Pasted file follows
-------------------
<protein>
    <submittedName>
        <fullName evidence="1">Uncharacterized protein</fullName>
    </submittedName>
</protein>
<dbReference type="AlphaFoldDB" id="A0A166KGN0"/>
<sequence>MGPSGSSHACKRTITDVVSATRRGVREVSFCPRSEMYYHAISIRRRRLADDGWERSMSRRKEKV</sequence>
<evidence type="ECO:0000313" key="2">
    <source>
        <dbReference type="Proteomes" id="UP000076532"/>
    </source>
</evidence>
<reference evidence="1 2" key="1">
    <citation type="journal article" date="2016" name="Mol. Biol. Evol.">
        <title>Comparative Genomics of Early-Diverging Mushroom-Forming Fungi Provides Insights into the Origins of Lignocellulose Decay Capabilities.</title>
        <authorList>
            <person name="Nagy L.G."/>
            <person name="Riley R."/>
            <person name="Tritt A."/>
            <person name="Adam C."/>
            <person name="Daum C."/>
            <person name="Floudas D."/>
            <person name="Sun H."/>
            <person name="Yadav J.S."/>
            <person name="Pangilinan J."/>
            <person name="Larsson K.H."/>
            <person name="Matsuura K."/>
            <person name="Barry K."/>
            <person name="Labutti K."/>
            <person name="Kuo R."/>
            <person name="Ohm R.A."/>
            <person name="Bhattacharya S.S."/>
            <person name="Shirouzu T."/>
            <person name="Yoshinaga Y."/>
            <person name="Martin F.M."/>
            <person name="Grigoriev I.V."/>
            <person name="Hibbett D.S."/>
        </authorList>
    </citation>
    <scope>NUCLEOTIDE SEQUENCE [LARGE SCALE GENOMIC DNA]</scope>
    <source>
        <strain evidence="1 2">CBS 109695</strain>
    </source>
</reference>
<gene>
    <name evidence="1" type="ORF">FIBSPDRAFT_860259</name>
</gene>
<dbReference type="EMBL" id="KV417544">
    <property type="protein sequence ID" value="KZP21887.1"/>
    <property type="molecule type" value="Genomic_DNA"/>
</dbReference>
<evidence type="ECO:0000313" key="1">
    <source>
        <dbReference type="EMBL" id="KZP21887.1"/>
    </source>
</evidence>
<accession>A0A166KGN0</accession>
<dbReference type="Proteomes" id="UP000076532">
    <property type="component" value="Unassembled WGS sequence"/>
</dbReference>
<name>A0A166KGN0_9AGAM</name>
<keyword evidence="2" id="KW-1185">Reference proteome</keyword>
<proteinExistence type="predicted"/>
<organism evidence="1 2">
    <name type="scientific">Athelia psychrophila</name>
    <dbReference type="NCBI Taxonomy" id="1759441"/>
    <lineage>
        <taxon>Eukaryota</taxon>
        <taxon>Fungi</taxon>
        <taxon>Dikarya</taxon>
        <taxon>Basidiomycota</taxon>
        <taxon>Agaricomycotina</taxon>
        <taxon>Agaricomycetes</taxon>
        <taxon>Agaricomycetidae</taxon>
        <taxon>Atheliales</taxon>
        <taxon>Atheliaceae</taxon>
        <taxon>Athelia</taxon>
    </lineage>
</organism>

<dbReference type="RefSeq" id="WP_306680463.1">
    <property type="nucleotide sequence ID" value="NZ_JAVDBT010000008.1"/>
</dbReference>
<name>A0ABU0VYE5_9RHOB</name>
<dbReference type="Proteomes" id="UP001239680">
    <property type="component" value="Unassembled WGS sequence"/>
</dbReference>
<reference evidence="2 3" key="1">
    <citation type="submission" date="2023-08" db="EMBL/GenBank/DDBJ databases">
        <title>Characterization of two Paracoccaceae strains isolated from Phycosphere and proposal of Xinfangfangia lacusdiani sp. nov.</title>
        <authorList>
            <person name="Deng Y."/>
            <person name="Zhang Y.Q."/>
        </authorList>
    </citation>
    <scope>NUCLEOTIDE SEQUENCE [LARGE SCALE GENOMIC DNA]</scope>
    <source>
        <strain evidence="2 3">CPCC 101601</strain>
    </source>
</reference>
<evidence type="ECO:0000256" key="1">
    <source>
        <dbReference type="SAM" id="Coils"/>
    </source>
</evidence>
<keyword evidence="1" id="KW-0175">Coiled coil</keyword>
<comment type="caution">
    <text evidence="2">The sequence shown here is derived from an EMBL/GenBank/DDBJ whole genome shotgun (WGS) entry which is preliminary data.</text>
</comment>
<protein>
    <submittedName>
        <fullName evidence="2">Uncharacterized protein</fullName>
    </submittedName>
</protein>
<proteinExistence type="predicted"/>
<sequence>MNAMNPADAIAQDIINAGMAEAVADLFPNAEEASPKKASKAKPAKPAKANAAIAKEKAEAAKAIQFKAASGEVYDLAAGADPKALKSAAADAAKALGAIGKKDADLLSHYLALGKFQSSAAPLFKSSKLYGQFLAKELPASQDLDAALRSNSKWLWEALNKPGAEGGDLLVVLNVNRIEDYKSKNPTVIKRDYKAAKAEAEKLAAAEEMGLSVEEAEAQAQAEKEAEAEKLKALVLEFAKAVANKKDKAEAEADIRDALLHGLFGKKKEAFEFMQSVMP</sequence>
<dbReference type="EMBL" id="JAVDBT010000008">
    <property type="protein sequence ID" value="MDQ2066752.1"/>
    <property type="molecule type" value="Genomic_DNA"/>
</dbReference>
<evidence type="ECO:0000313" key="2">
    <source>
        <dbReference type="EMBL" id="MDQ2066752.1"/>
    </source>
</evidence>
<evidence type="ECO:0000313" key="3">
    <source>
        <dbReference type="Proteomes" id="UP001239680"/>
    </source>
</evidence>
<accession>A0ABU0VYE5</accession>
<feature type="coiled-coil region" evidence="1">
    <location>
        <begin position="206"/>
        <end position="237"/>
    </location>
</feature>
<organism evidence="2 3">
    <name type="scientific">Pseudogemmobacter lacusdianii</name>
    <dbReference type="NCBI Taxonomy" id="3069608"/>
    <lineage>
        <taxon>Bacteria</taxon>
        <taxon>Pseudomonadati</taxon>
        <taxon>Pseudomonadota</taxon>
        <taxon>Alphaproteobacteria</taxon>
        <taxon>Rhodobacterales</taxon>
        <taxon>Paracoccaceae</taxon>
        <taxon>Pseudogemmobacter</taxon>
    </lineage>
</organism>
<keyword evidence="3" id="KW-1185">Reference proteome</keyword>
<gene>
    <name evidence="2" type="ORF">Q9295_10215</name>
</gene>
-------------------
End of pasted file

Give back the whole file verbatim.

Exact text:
<protein>
    <submittedName>
        <fullName evidence="1">Uncharacterized protein</fullName>
    </submittedName>
</protein>
<dbReference type="AlphaFoldDB" id="A0A166KGN0"/>
<sequence>MGPSGSSHACKRTITDVVSATRRGVREVSFCPRSEMYYHAISIRRRRLADDGWERSMSRRKEKV</sequence>
<evidence type="ECO:0000313" key="2">
    <source>
        <dbReference type="Proteomes" id="UP000076532"/>
    </source>
</evidence>
<reference evidence="1 2" key="1">
    <citation type="journal article" date="2016" name="Mol. Biol. Evol.">
        <title>Comparative Genomics of Early-Diverging Mushroom-Forming Fungi Provides Insights into the Origins of Lignocellulose Decay Capabilities.</title>
        <authorList>
            <person name="Nagy L.G."/>
            <person name="Riley R."/>
            <person name="Tritt A."/>
            <person name="Adam C."/>
            <person name="Daum C."/>
            <person name="Floudas D."/>
            <person name="Sun H."/>
            <person name="Yadav J.S."/>
            <person name="Pangilinan J."/>
            <person name="Larsson K.H."/>
            <person name="Matsuura K."/>
            <person name="Barry K."/>
            <person name="Labutti K."/>
            <person name="Kuo R."/>
            <person name="Ohm R.A."/>
            <person name="Bhattacharya S.S."/>
            <person name="Shirouzu T."/>
            <person name="Yoshinaga Y."/>
            <person name="Martin F.M."/>
            <person name="Grigoriev I.V."/>
            <person name="Hibbett D.S."/>
        </authorList>
    </citation>
    <scope>NUCLEOTIDE SEQUENCE [LARGE SCALE GENOMIC DNA]</scope>
    <source>
        <strain evidence="1 2">CBS 109695</strain>
    </source>
</reference>
<gene>
    <name evidence="1" type="ORF">FIBSPDRAFT_860259</name>
</gene>
<dbReference type="EMBL" id="KV417544">
    <property type="protein sequence ID" value="KZP21887.1"/>
    <property type="molecule type" value="Genomic_DNA"/>
</dbReference>
<evidence type="ECO:0000313" key="1">
    <source>
        <dbReference type="EMBL" id="KZP21887.1"/>
    </source>
</evidence>
<accession>A0A166KGN0</accession>
<dbReference type="Proteomes" id="UP000076532">
    <property type="component" value="Unassembled WGS sequence"/>
</dbReference>
<name>A0A166KGN0_9AGAM</name>
<keyword evidence="2" id="KW-1185">Reference proteome</keyword>
<proteinExistence type="predicted"/>
<organism evidence="1 2">
    <name type="scientific">Athelia psychrophila</name>
    <dbReference type="NCBI Taxonomy" id="1759441"/>
    <lineage>
        <taxon>Eukaryota</taxon>
        <taxon>Fungi</taxon>
        <taxon>Dikarya</taxon>
        <taxon>Basidiomycota</taxon>
        <taxon>Agaricomycotina</taxon>
        <taxon>Agaricomycetes</taxon>
        <taxon>Agaricomycetidae</taxon>
        <taxon>Atheliales</taxon>
        <taxon>Atheliaceae</taxon>
        <taxon>Athelia</taxon>
    </lineage>
</organism>

<dbReference type="RefSeq" id="WP_306680463.1">
    <property type="nucleotide sequence ID" value="NZ_JAVDBT010000008.1"/>
</dbReference>
<name>A0ABU0VYE5_9RHOB</name>
<dbReference type="Proteomes" id="UP001239680">
    <property type="component" value="Unassembled WGS sequence"/>
</dbReference>
<reference evidence="2 3" key="1">
    <citation type="submission" date="2023-08" db="EMBL/GenBank/DDBJ databases">
        <title>Characterization of two Paracoccaceae strains isolated from Phycosphere and proposal of Xinfangfangia lacusdiani sp. nov.</title>
        <authorList>
            <person name="Deng Y."/>
            <person name="Zhang Y.Q."/>
        </authorList>
    </citation>
    <scope>NUCLEOTIDE SEQUENCE [LARGE SCALE GENOMIC DNA]</scope>
    <source>
        <strain evidence="2 3">CPCC 101601</strain>
    </source>
</reference>
<evidence type="ECO:0000256" key="1">
    <source>
        <dbReference type="SAM" id="Coils"/>
    </source>
</evidence>
<keyword evidence="1" id="KW-0175">Coiled coil</keyword>
<comment type="caution">
    <text evidence="2">The sequence shown here is derived from an EMBL/GenBank/DDBJ whole genome shotgun (WGS) entry which is preliminary data.</text>
</comment>
<protein>
    <submittedName>
        <fullName evidence="2">Uncharacterized protein</fullName>
    </submittedName>
</protein>
<proteinExistence type="predicted"/>
<sequence>MNAMNPADAIAQDIINAGMAEAVADLFPNAEEASPKKASKAKPAKPAKANAAIAKEKAEAAKAIQFKAASGEVYDLAAGADPKALKSAAADAAKALGAIGKKDADLLSHYLALGKFQSSAAPLFKSSKLYGQFLAKELPASQDLDAALRSNSKWLWEALNKPGAEGGDLLVVLNVNRIEDYKSKNPTVIKRDYKAAKAEAEKLAAAEEMGLSVEEAEAQAQAEKEAEAEKLKALVLEFAKAVANKKDKAEAEADIRDALLHGLFGKKKEAFEFMQSVMP</sequence>
<dbReference type="EMBL" id="JAVDBT010000008">
    <property type="protein sequence ID" value="MDQ2066752.1"/>
    <property type="molecule type" value="Genomic_DNA"/>
</dbReference>
<evidence type="ECO:0000313" key="2">
    <source>
        <dbReference type="EMBL" id="MDQ2066752.1"/>
    </source>
</evidence>
<evidence type="ECO:0000313" key="3">
    <source>
        <dbReference type="Proteomes" id="UP001239680"/>
    </source>
</evidence>
<accession>A0ABU0VYE5</accession>
<feature type="coiled-coil region" evidence="1">
    <location>
        <begin position="206"/>
        <end position="237"/>
    </location>
</feature>
<organism evidence="2 3">
    <name type="scientific">Pseudogemmobacter lacusdianii</name>
    <dbReference type="NCBI Taxonomy" id="3069608"/>
    <lineage>
        <taxon>Bacteria</taxon>
        <taxon>Pseudomonadati</taxon>
        <taxon>Pseudomonadota</taxon>
        <taxon>Alphaproteobacteria</taxon>
        <taxon>Rhodobacterales</taxon>
        <taxon>Paracoccaceae</taxon>
        <taxon>Pseudogemmobacter</taxon>
    </lineage>
</organism>
<keyword evidence="3" id="KW-1185">Reference proteome</keyword>
<gene>
    <name evidence="2" type="ORF">Q9295_10215</name>
</gene>